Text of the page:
The common crab that inhabits the shallow waters of the Venice lagoon reproduces in spring (April/May) and autumn (October/November). In these periods the crabs change their outer habit, the carapace, and the phenomenon takes the name of moulting. In Venice, crabs after moulting are called “moeche” and are delicious, see post. At the end of summer, the female crabs, when full of eggs, are called “masanete”.
For centuries, fishermen from the Venetian lagoon have been selecting moulting crabs. It is an activity that requires great experience. The “boni” crabs, those that will mutate in two to three weeks, are separated from those that will mutate in a couple of days (spiantani). The “mati” crabs, those that will not mutate in the season, will be thrown back into the water. The “spiantani” and “boni” will be placed in separate “vieri”, sort of round wooden boxes that let the water pass, which will be lowered in the shallow water habitat suitable for crabs.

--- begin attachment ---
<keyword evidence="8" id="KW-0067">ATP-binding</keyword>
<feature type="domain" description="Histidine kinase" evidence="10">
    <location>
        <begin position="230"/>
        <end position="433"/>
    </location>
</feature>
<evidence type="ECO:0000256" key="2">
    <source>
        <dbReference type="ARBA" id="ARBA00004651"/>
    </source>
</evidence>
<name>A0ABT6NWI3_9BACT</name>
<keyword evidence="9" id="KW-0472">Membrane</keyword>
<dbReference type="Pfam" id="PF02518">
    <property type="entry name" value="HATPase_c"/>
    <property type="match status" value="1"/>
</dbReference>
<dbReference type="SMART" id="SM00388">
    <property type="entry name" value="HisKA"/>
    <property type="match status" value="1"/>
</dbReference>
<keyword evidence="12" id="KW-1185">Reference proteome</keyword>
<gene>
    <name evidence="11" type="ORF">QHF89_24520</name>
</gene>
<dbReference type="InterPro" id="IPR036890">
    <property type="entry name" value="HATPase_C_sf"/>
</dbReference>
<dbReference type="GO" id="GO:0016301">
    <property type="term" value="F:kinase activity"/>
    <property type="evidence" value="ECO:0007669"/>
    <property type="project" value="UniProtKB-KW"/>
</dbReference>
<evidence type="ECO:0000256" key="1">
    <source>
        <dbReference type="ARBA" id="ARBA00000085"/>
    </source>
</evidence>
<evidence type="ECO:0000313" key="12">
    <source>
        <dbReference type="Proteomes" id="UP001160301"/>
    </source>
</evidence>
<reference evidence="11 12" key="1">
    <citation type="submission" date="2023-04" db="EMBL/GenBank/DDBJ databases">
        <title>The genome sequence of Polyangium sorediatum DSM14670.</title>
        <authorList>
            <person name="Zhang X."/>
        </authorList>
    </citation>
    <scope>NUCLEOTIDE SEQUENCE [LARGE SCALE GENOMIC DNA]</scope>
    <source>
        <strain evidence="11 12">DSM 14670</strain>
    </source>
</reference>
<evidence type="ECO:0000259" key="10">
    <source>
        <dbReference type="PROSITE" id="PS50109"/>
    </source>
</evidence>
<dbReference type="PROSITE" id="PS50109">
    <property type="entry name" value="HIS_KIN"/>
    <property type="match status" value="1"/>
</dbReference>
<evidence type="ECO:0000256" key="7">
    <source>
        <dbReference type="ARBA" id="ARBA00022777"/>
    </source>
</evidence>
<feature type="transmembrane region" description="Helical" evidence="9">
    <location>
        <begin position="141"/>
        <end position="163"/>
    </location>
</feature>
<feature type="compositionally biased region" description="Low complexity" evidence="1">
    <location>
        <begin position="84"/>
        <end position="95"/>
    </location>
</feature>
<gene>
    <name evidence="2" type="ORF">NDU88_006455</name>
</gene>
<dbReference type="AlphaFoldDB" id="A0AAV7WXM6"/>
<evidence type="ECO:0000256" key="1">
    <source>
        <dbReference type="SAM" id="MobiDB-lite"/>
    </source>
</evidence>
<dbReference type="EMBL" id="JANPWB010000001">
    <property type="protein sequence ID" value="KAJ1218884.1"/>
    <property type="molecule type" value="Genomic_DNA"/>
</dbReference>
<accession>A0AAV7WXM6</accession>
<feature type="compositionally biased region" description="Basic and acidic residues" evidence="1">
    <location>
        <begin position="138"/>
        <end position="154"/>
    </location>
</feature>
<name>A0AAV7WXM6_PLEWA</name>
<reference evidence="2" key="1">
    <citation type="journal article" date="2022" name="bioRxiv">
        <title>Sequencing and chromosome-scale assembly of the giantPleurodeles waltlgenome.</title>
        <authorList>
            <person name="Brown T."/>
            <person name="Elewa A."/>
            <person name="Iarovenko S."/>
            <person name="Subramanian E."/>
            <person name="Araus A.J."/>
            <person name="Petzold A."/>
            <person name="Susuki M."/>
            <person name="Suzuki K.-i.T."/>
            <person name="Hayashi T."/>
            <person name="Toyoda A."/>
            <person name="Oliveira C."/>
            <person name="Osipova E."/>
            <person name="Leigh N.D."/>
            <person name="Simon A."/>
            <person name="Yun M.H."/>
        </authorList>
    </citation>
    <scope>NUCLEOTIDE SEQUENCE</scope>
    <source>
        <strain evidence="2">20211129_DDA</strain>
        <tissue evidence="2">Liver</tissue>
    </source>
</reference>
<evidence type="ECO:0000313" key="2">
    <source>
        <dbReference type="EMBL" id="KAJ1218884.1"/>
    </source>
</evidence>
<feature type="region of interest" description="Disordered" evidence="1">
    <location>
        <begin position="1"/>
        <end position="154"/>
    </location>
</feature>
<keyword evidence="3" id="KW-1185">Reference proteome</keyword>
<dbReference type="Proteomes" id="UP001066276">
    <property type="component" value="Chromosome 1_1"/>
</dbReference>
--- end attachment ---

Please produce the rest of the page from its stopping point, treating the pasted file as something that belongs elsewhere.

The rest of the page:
Here is the recipe for the “masanete”:
Wash the masanete (the females of the crabs) several times, then boil them in abundant, slightly salted boiling water; you should put them in a pot still alive to make sure they are very fresh. Cook them for seven to eight minutes, no more, then turn off the heat and let them cool in their water. Drain them, remove the legs and, with a scissor, cut the carapace. Put the masanete in a salad bowl, dress them still warm with chopped garlic and parsley, oil, salt and pepper. Let them rest for at least an hour to absorb the seasoning, then serve them, perhaps accompanied by slices of white polenta and a good prosecco. Enjoy your meal!